Monday, June 30, 2008

Adhirsam

When we talk about the Food empire and the associated Sweets Kingdom, Adhirsam should find a place as the chief of a council of sweet ministers. Ladies and germs, this is a fantastic sweet. Very underrated. For the uninitiated, it looks like a large Cutlet or Patty you find inside a Burger or a Sub but tastes very sweet. Every time I see an Adhirsam, I can't help but think how it could easily be part of a self-praise Rajinikanth song. You know, the one that goes 'dark and rough on the outside but sweet on the inside'. We could even have Rajini morph into a Jaggery syrup to drive home the point. Adhirsam has show biz potential. Sometimes, Adhirsam has been stereotyped into a Devasa saapadu (food made during death anniversaries) and has unfortunately been served along with the devasam team of sweets such as SuiyyaN (another Jaggery based sweet) and Ellu Urundai (er...Won't explain. Couldn't, even if I wanted to). However, Adhirsam isn't always a devasam sweet. People still make it as part of the Deepavali menu and during some other functions. Update: I forgot to mention that adhirsams are forcibly thrust on the groom during marriages. At least in my marriage during the segment where I have to eat my last-bachelor-meal with another bachelor, they shoved a gargantuan adhirsam down my throat. The one with more dough than Jaggery. It was so massive that I thought three people lifted it and got the act of shoving photographed too.

Adhirsam can't be made by anybody. Its not a 'i feel like eating it today evening so let me quickly do it' type of sweet. Its a hard sweet to make and people almost always ruin it. The key aspect of making an adhirsam is getting the softness of the paagu correct. The Jaggery paste that you make and mix with dough is critical. If it becomes too soft, it won't fry well in oil and will probably break in pieces. You make it hard and you have people, in the dining table, literally tearing out the Adhirsam with a cutting-plier. Some adhirsams even give a 'katak mutak' sound because their edges have been fried like an appalam. I hate those. You have to get the softness right. The reason why grandmothers consistently hit that optimum point the way Glen Mcgrath bowls on the C of U is because of experience. Years of Maamas throwing back stone hard adhirsams on maamis has led to this development of laser sharp perfection.

Parthasarathy Temple, Thiruvallikeni makes the best Adhirsams in the world. I say this with considerable Adhirsam eating authority. In all my years of eating adhirsams in a variety of devasams, deepavalis and what-nots, the ones from Mr.Parthasarathy's stable ranks first. Some people have severe problems with temple food. In a discussion about Adhirsam, I always have to mention my father and his hatred towards temple food. He generally has terrible problems with eating food outside. Several times he has even asked Saravana Bhavan waiters to wash their hands. Temple food, to him is an anathema. Just seeing it makes him go cranky. Stories have been doing the rounds in my family as to how he emptied a bucket full of temple prasadam (kesari) into the street garbage tin (The reality is that in those days the garbage tin was a cylindrical pipe made of stone with holes on both sides). The stories became very interesting when people described how his father-in-law gurgled in fits upon seeing the prasadham empty out into garbage.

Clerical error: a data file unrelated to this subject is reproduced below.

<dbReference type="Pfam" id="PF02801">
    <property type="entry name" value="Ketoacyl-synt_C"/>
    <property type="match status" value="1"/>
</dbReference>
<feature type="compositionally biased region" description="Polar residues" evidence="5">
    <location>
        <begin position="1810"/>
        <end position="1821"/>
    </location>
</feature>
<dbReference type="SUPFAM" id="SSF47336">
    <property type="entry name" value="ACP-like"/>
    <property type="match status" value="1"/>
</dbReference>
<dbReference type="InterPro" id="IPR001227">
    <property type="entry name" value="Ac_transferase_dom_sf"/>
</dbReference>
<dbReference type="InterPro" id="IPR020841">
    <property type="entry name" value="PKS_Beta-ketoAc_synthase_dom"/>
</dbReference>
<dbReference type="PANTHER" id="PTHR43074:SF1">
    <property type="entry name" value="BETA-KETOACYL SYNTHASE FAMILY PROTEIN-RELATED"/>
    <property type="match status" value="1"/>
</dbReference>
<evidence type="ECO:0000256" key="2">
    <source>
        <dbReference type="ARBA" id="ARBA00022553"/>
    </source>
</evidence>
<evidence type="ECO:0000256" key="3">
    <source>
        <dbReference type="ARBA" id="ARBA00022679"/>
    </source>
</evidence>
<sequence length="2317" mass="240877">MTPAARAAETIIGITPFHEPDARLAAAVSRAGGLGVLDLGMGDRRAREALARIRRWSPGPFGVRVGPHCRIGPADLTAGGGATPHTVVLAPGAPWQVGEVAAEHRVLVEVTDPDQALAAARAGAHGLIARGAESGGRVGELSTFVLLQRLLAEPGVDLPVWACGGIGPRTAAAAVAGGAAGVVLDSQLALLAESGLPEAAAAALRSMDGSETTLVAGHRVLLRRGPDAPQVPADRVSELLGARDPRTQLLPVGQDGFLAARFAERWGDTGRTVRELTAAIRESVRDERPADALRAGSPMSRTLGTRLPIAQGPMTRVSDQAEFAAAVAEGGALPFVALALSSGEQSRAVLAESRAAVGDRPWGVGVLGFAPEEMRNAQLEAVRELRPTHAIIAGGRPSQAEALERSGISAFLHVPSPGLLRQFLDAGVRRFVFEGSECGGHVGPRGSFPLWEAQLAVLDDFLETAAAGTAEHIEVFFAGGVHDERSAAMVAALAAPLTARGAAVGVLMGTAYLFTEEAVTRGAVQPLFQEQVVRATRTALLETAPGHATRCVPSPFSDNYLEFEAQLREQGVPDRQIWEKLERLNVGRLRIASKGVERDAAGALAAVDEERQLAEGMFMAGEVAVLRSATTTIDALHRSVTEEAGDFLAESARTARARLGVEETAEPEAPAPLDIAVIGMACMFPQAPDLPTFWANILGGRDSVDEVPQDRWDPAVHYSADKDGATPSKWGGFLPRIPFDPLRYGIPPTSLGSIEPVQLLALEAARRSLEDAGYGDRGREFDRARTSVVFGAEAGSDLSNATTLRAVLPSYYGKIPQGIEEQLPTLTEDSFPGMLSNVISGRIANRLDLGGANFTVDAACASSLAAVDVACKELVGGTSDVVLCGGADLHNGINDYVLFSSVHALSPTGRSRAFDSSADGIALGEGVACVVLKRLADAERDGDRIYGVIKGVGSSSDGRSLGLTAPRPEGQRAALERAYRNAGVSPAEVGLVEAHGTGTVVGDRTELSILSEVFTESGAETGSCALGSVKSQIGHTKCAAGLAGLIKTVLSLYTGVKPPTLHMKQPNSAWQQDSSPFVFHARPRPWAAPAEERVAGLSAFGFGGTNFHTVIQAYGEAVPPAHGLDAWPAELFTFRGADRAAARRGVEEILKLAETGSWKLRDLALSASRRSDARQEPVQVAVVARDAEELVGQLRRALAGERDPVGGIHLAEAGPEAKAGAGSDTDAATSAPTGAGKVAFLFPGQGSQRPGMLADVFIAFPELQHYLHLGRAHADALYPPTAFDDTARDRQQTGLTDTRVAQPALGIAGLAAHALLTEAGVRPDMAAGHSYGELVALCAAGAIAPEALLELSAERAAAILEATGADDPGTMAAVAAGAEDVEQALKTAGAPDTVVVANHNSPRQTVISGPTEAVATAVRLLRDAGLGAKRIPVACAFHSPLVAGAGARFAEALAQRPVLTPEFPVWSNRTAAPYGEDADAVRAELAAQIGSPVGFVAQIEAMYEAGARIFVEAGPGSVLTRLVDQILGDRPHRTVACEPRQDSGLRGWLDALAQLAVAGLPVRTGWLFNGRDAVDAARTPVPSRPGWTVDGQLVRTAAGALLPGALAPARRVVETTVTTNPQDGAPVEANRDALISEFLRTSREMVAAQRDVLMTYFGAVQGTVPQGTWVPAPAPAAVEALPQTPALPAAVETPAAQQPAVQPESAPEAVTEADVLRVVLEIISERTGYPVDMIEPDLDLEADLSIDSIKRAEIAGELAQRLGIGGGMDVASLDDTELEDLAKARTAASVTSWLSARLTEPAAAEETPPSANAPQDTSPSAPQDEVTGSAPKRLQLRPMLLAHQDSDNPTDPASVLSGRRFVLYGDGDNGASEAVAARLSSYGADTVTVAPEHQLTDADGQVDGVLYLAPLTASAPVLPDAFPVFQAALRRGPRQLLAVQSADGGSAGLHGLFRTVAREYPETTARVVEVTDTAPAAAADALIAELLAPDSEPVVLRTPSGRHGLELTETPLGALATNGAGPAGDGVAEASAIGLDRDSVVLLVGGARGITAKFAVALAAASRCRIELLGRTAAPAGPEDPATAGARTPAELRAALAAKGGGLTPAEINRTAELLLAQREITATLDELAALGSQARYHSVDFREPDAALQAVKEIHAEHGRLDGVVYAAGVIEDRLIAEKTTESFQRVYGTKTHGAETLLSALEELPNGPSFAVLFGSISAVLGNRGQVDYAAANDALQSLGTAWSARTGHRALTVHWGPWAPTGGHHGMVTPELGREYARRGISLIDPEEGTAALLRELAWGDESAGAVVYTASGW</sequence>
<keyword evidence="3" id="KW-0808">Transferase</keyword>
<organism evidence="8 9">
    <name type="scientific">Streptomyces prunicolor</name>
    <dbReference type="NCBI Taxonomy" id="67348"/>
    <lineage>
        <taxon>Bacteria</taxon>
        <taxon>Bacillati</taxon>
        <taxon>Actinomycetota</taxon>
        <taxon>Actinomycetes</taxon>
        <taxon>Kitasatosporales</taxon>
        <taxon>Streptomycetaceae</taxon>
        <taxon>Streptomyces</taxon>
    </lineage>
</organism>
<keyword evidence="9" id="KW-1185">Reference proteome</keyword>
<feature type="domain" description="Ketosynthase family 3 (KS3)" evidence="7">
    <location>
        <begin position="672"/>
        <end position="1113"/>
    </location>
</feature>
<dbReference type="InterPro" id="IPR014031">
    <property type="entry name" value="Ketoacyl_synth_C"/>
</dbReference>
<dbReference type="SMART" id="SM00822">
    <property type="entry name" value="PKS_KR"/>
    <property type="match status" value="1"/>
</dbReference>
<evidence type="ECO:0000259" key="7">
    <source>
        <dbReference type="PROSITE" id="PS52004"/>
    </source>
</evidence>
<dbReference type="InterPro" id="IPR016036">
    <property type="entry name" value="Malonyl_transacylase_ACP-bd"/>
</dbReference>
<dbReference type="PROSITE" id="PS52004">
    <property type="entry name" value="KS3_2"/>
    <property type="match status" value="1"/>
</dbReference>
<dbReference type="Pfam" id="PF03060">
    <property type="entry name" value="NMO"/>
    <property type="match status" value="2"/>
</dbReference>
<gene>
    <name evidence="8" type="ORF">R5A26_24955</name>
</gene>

'Viragu aduppu' (old fashion stove which used wood as fuel) was the reason temple prasadham generally sucked. They wouldn't close the lid of the vessel while cooking and smell of burning wood would invariably find its way into the Kesari. Hygene was the second, and most times, an inevitable casuality. Visits to Parthasarathy temple would invariably lead to arguments within my family. My dad rarely visited temples and he'd agree to come to Triplicane only because Partha's sarathy welcomed his guests in an A/c room. I secretly thought he argued with me in the hope that it would force my mom to stop bringing him along to temples. While we were doing our second pradakshnam around the complex, my dad would try innovative ways to prevent me from buying temple food. Sometimes he'd try the "I am the ultimate authority" trick and preempt me. "No Adhirsam today. Lets not even get into that argument again. Lets just walk straight back outside" he'd say and walk quickly towards the exit half-knowing that I might not follow him. Of course I wouldn't hear of it. The Adhirsams would already be dancing before my eyes seductively. I would then bring up the point that temple food was at least cleaner than the 'Kai yendhi' Bhavans. We'd typically be arguing loudly by the time we were in front of the food counter. Adhirsam was Rs 5, which most times made my father's eyes pop out. He would then get into a vitriolic argument with the Adirsam mama about the astronomical prices. Not to mention the cleanliness and other 'ness' the mama behind the counter had never heard of. Sometimes, I'd wait for my father's standard punch dialogs; "kai kaal ellam soap pottu nalla thekkanum saar" (wash you hand/legs with soap). Poor bharjara mama would be non-plussed at the sudden change of fate Mr. Parthasarathy inflicted on him.